Gregoris is a Datsun dealership owned by Gerard DeGregoris. Nissan is the American branch of the Japanese manufacturer of Datsun vehicles. The gravamen of the Gregoris complaint is that Nissan together with the four Dealerships and the Individual Defendants have acted to reduce plaintiff's allocation of Datsun vehicles with the aim of harming his business, monopolizing the Datsun market in the area, and punishing plaintiff for filing this and an earlier lawsuit. Among other things, plaintiff alleges that the Dealerships have submitted false sales documents to increase their allotment of new cars, that they have bribed the five Individual Defendants in order to receive larger allotments, and that Nissan either acquiesced in or abetted these activities. In addition, plaintiff alleges that Nissan treated Gregoris disparately and with disfavor by lowering its allocations and assigning it the least desirable vehicles.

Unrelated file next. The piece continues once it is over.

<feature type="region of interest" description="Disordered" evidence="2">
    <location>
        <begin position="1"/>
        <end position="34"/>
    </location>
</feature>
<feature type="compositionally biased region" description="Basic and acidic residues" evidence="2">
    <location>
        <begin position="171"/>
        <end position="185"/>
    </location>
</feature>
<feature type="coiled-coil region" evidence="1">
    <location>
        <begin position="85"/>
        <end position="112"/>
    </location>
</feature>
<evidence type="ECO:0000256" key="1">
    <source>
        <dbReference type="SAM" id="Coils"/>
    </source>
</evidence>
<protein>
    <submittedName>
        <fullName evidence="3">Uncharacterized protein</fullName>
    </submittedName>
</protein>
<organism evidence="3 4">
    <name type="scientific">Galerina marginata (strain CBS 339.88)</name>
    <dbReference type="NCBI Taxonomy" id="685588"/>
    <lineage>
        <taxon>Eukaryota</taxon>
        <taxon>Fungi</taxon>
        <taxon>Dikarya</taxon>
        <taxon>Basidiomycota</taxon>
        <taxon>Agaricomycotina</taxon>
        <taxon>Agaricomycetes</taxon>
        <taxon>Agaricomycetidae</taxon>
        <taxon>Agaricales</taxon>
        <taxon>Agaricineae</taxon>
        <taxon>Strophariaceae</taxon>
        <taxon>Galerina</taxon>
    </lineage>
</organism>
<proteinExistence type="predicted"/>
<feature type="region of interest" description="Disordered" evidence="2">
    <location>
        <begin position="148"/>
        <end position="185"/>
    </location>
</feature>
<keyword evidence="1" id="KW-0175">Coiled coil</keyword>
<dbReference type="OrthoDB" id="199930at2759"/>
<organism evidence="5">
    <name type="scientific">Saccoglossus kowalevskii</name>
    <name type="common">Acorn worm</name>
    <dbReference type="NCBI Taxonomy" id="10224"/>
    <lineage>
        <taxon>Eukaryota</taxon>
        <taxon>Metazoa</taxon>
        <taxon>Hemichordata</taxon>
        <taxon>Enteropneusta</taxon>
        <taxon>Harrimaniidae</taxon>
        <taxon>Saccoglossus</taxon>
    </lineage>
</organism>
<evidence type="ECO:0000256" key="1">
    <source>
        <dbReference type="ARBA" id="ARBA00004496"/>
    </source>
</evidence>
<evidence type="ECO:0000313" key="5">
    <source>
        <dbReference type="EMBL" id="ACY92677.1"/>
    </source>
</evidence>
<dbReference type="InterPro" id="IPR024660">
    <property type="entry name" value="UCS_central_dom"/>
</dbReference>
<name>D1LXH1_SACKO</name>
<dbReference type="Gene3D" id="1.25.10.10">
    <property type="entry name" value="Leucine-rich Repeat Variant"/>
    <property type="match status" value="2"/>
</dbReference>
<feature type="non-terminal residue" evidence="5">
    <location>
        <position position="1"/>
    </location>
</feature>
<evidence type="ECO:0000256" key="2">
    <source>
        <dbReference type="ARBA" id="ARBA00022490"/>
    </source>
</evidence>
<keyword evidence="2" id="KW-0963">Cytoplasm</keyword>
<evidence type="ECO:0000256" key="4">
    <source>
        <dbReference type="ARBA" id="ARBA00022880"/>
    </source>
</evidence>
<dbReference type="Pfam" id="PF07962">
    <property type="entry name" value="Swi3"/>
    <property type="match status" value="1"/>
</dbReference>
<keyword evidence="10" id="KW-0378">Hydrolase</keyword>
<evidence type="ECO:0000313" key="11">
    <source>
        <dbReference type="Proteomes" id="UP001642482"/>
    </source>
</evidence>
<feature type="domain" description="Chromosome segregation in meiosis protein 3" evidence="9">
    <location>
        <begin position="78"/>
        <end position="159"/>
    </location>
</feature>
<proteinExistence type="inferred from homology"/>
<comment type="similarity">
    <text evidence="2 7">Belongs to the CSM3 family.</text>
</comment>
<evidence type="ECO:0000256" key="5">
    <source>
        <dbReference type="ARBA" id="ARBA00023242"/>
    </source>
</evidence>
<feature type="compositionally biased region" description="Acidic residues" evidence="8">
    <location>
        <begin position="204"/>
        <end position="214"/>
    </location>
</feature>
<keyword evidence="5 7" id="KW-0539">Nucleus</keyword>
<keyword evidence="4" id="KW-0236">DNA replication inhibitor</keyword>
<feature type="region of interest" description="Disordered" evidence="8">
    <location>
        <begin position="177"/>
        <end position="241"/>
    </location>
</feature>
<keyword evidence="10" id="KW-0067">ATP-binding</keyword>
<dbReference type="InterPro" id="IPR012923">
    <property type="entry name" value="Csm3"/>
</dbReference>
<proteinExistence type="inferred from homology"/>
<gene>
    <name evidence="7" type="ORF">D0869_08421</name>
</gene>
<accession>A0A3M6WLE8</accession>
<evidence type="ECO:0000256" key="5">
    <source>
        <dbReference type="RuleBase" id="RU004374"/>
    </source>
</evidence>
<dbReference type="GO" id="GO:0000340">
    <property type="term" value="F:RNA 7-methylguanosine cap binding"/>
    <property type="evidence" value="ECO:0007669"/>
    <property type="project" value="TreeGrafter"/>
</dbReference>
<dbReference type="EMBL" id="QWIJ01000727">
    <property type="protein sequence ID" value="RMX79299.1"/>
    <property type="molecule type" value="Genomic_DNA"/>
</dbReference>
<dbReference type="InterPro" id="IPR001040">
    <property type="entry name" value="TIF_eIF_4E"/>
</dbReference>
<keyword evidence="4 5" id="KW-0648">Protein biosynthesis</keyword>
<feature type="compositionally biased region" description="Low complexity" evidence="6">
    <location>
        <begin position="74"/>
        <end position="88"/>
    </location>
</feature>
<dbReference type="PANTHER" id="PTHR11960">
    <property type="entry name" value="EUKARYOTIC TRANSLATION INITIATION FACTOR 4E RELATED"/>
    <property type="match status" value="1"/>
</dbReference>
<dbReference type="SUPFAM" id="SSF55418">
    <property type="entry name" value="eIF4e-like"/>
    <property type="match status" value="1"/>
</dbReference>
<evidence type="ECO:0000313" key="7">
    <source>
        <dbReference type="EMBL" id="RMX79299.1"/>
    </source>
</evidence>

At the outset, plaintiff sought a preliminary injunction, which this Court denied. Now Nissan, three of the Dealership defendants and the five Individual Defendants move to dismiss the Complaint for failure to state claims on which relief can be granted, and for failure to allege fraud with particularity in the RICO claim (Count 5), Rule 9(b), Fed.R.Civ.P. Defendants also request an award of costs and reasonable attorney's fees under Rule 11, Fed.R. Civ.P., and 28 U.S.C. § 1927. Alternatively, the five Individual Defendants move for dismissal of the action as to them for lack of personal jurisdiction. Rule 12(b)(2), Fed. R.Civ.P. As the parties have submitted and the Court considers material outside of the pleadings, the Court now converts the motion to dismiss to one for summary judgment where appropriate. Rules 12(b)(6), 56(b), Fed.R.Civ.P.